He ended up starting a caf on the ground floor, which was empty, beyond one chap grilling a few sausages at lunchtime on a gas grill out the front.

I got in a local baker, a local sausage maker and moved the grill back, got some charity shop tables and chairs and within three months I had The Guardian round writing a review and we got listed as one of the Top 10 coolest cafs in London!

I wasnt sure whether to do it all the time, but it was a fascinating lesson.

Fortunately for Kent Ed decided against a life in catering and it was on a visit to Brogdale while engaged in fundraising for a parallel website project that Ed first saw and immediately fell in love with Faversham. And hes still living there.

The rest is almost history though Ed is still pinching himself that he got his new role. I couldnt believe it when I was selected, that I am being paid money to do this, usually its my money Im putting into new ideas!

Lots of people are predicting a food crisis because of climate change and the rate of loss of farmland around the world. So the answer lies with the smallholder farm and quintessentially thats what PinK is all about.

Its really exciting because now I can get these ideas moving with a proper structure in place to make it happen and a strong history and weight behind it. I want to make PinK the centre of excellence and if this model works we can develop it internationally as well then Kent is a truly international beacon.

There are millions of smallholder farmers out there who would love to learn from the farmers here in Kent and we can share those lessons and it costs next to nothing. The opportunity for Kent to say, weve done this, is huge.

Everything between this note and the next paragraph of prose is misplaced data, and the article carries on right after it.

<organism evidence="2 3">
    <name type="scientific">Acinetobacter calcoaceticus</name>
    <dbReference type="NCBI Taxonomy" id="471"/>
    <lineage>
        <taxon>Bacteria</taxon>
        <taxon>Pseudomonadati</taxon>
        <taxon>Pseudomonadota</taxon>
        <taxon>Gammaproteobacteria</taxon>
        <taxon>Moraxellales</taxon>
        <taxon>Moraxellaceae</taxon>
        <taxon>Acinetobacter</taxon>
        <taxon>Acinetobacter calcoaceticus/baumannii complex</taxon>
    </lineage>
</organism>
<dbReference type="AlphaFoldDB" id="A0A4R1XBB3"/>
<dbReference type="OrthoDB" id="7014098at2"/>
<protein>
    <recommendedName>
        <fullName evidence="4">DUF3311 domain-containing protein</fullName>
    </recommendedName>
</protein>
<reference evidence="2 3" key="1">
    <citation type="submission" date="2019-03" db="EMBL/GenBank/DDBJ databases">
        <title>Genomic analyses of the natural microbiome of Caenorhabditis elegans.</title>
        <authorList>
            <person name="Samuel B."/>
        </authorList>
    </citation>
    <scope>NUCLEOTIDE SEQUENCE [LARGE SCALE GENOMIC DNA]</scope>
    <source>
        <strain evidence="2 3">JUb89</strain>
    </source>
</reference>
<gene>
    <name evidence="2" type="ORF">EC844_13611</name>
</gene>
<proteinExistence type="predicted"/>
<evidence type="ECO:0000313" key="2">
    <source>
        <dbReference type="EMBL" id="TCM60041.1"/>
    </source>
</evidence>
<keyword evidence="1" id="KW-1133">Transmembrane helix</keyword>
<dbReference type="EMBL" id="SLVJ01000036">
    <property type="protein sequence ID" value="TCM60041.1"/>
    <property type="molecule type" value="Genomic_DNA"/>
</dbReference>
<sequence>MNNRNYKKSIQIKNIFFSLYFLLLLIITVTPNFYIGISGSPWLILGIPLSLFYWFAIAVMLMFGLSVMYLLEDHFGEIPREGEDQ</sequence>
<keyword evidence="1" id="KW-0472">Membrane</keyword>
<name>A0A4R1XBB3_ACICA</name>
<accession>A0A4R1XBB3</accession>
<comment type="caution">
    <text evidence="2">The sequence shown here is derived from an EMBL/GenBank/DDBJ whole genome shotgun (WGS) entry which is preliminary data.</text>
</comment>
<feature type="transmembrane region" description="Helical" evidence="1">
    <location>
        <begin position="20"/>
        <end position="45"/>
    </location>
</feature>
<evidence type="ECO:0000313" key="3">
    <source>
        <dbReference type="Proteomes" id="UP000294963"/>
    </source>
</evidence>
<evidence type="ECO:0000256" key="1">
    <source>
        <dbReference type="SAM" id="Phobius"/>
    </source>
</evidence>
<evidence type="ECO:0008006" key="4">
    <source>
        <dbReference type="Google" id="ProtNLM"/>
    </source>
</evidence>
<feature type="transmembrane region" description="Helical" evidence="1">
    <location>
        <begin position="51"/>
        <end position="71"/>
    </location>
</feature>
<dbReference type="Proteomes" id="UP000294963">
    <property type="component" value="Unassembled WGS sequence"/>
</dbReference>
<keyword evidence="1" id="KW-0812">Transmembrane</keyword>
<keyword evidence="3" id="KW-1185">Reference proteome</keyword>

Its an astonishing platform and as I said to the interview panel, I am extremely appreciative of the opportunity that has been presented. Lets hope I can do it justice!

We think you probably can, Ed.

My favourite Kent


Faversham - I love the architecture and the history, the juxtaposition between the Tudor buildings and the Victorian part of town, the working brewery. You can be walking out on the beach or marshes within half an hour from the town centre. Then in the other direction youre into the Downs its a simply breathtaking combination.


Last summer when we did have some sunny days I got my bike out and cycled round the coast I had no idea that we had such stunning beaches, Id stop and swim at every beach then carry on with my ride. Broadstairs is just beautiful, I fell in love with Ramsgate and Deal and was really intrigued by Margate.


Onto the beach in winter, at high tide, walking on the edge of Swale and then across those wild stretches its awesome. You can see the seals and the boats coming in. I also like a walk up on the Downs above Eastry, up Stalisfield way, with great views.


The Plough at Stalisfield Green, especially on a fine evening with the lights twinkling at Whitstable in the distance and the stars out, even better when theres a live band playing


Incubus from a tiny brewery in Newnham and Shepherd Neames Late Red


Faversham market on a Saturday, otherwise Macknades


The Good Shed at Canterbury and if I go to Whitstable I head straight for the seafood restaurants there, I love oysters. I think seafood is a bit too underplayed in Kent

Weirdest foodstuffs eaten

Camel meat when in the desert, its pretty tough. In Australia I was shooting and skinning goats myself and that was the only fresh meat we had, it was tender and delicious. I used to cook it on the beach with local soft fruits and oysters Id collect off the beach that was the best of the weirdest things, my own recipes eaten under the stars on a tropical beach


Im trying to get back into fishing around Faversham and the next thing is to get hold of a little boat.

Kentish ambition

Most counties have a food product you associate with them eg Lancashire hotpot and Irish stew - but we dont have that in Kent. Somebody must have a recipe that, 50 years from now, wherever its eaten in the world, its associated with Kent and what fun would that be as PinK to push that initiative!